Hookworms – The what, how and more.

Hookworms are a ‘bad’ bug… parasitic worm that infects humans and animals.  The Center for Disease Control and Prevention (CDC ) website says that these nasty’s affect 500+ to 700+ million people worldwide.  If not treated promptly, serious complications can develop.

Hookworms are typically transmitted through infected soil. The soil gets infected from a person’s feces (that has hookworm) with hookworm eggs.  This happens when an infected person defecates outdoors.  The eggs then hatch and develop into a larval stage that can penetrate the skin of humans.  Walking barefoot or having your skin come into contact with soil containing this larval stage of hookworm, transmits the hookworm.  Warm humid climates – especially where sanitation and hygiene are not the best are most at risk for hookworm infestation.

How to know if you’ve been infected with hookworm?  In the early stages of infection, a localized rash can form.. and it typically itches.  Sometimes the shape of a worm can be seen on the surface of the skin.  If not treated, the larvae can travel to other internal organs (commonly the lungs).  Then when the infected person coughs up the worms and swallows – the parasite can enter the small intestine.  There they can cause gastrointestinal issues, ranging from mild (abdominal pain, diarrhea, loss of appetite) to serious (ascites- serious loss of protein with fluid build up in the abdomen).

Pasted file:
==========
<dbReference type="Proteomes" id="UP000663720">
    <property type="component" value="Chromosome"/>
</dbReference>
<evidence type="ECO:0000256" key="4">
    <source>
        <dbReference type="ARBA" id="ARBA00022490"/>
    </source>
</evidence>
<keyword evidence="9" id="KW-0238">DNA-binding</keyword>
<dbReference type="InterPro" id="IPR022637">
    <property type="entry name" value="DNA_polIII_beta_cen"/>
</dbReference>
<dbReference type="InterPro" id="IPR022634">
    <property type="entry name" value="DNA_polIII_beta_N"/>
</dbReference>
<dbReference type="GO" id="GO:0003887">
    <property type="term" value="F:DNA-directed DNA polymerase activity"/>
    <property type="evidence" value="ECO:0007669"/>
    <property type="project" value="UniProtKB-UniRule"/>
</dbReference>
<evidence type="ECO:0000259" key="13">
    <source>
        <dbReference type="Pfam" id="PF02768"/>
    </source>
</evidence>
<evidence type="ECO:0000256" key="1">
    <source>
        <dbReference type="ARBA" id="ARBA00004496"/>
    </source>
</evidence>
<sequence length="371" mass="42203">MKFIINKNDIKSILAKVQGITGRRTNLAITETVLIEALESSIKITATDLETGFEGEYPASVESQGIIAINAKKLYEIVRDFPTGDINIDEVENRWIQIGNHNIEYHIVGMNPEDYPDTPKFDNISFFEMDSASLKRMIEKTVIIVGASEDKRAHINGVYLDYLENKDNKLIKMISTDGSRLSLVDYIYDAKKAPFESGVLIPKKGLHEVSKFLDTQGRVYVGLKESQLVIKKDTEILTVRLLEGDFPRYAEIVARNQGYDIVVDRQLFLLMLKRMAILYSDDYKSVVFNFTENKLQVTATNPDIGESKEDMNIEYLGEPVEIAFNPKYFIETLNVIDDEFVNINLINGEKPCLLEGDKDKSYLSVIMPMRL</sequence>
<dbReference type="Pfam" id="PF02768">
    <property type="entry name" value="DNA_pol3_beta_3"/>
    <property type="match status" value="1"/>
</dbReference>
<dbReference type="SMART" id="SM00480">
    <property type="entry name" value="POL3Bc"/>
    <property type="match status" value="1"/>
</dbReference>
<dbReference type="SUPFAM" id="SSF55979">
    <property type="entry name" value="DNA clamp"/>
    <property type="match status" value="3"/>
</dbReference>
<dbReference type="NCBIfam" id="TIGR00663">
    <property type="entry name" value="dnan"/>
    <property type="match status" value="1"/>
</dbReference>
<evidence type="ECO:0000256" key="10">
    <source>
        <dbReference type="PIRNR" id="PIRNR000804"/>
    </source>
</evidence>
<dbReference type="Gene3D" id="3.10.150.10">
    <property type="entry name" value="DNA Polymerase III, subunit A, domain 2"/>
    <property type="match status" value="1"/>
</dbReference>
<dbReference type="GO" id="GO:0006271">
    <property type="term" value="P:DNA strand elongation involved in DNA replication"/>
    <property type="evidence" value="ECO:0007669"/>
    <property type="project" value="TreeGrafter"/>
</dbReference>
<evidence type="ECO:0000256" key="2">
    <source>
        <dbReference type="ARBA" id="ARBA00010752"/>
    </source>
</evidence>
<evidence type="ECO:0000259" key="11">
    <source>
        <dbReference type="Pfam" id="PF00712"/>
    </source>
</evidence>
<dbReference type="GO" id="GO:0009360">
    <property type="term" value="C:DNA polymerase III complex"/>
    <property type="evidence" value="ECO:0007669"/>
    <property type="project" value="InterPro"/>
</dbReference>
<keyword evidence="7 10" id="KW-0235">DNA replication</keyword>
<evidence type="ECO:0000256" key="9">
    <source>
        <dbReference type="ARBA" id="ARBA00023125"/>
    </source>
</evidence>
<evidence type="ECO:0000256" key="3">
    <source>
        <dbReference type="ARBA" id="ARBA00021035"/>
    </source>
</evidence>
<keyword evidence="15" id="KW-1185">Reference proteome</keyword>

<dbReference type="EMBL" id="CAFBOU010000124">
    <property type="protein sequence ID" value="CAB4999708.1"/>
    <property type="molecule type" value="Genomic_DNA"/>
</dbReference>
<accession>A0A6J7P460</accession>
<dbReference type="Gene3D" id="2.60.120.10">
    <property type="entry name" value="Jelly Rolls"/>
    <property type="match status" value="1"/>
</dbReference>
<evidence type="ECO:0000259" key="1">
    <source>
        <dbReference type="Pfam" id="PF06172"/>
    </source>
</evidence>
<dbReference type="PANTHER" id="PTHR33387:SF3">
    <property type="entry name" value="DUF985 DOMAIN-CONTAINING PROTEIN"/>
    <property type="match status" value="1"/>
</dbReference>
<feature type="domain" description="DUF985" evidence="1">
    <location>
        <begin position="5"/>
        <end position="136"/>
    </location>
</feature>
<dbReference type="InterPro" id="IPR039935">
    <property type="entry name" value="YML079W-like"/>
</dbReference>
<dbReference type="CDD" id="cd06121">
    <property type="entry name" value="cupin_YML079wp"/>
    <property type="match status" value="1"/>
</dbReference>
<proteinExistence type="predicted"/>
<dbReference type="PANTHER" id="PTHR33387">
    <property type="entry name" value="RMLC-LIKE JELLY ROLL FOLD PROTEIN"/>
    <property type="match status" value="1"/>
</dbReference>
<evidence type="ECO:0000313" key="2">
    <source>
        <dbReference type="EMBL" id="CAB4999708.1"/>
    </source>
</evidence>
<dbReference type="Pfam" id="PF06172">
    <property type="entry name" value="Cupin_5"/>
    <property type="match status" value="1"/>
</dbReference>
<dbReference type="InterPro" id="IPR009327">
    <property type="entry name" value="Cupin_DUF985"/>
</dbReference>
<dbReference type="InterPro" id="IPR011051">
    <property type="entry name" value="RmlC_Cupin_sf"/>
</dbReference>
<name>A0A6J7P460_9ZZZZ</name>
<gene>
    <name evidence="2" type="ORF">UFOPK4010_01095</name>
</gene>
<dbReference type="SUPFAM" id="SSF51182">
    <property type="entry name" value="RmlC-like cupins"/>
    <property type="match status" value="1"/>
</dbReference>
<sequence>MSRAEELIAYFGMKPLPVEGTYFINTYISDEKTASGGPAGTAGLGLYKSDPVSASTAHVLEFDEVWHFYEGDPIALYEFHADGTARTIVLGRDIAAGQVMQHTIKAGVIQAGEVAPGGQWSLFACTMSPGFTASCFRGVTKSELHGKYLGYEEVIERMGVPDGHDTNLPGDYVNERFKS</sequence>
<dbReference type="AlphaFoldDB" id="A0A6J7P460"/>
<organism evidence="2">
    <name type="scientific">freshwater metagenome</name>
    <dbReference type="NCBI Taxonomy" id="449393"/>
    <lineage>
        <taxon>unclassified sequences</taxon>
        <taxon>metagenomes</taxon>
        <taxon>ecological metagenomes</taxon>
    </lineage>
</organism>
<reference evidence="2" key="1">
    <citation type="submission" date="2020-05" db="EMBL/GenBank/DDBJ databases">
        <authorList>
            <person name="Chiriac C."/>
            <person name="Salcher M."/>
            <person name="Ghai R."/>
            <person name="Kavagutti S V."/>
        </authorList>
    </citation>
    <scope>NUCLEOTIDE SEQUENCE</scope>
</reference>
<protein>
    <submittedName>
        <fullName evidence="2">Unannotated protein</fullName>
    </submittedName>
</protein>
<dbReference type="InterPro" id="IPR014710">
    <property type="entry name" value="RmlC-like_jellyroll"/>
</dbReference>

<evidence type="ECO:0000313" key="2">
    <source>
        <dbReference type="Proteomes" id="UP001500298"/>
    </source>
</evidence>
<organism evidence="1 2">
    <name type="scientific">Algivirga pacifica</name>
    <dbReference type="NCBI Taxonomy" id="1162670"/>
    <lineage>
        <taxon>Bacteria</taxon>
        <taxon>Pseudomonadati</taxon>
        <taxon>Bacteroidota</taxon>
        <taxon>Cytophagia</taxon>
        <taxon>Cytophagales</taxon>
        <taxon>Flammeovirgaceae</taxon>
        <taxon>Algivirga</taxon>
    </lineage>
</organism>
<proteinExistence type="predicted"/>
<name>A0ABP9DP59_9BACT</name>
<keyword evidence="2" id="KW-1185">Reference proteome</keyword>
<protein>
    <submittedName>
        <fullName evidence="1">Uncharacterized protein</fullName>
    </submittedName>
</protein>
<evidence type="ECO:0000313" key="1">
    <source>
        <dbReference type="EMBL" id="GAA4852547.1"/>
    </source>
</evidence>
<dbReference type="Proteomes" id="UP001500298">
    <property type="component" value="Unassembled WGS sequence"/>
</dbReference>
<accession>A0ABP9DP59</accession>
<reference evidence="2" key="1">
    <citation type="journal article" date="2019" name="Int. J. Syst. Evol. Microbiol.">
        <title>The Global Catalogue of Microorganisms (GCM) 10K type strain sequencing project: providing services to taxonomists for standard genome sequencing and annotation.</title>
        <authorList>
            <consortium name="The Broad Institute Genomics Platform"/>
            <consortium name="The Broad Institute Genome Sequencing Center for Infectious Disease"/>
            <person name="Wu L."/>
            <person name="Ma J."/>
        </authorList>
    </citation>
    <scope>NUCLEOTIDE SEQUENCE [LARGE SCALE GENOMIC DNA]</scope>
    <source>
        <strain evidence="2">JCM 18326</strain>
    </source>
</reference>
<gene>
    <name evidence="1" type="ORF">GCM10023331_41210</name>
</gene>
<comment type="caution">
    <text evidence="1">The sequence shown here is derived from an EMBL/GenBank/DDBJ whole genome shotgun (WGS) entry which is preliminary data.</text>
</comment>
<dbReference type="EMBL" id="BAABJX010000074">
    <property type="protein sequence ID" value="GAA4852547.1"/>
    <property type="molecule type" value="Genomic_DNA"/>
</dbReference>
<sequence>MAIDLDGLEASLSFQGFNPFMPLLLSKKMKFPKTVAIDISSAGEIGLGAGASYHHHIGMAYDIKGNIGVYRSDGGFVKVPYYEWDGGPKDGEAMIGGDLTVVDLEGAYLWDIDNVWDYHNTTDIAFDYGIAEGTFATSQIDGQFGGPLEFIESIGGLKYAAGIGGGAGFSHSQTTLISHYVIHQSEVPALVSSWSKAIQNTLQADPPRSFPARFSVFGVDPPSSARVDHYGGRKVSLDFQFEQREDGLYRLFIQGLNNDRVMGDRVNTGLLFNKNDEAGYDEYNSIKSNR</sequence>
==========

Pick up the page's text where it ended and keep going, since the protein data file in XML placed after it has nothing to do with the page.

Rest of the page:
How to get rid of them?  There are a couple of drugs that are commonly used to treat hookworm infestation.  They generally do the job. However, as noted in a recent story, written by Lindsey Bever for the Washington Post, about a boy who was infected from sand on a Florida beach…

Dumas said the doctor gave Michael an antibiotic and an anti-parasitic, but the medication “wasn’t working fast enough,” so she made an emergency appointment with a dermatologist earlier this month.

Dumas said the dermatologist used cryotherapy, a treatment in which liquid nitrogen is commonly used to “freeze” lesions off the skin. But during treatment, the teen’s mother said that her son urged the doctor to stop, saying he felt as though he could “feel it running from the liquid nitrogen.”

“It’s disgusting,” she said. “It’s beyond disgusting.”

There are herbal ingredients that have been used for centuries to combat a variety of ‘bad’ bugs.  The three most common are: cloves, wormwood and black walnut.  Whether or not that would do the trick on Michael’s severe case, is up for discussion.  Naturopathic doctors (N.D.’s)  often suggest hitting a bad case from all sides..  conventional meds to botanicals.  Seeking advice from health care professionals is always recommended.

Note: Conventional antibiotic treatment will also kill the ‘good’ bugs in your gut.  Supplementing with a  probiotic (dietary supplement of ‘good’ bacteria) is usually recommended… talk to your health care provider.  Probiotic formulas are available over-the-counter and from vitamin companies online.  Go for a Non-GMO formula.

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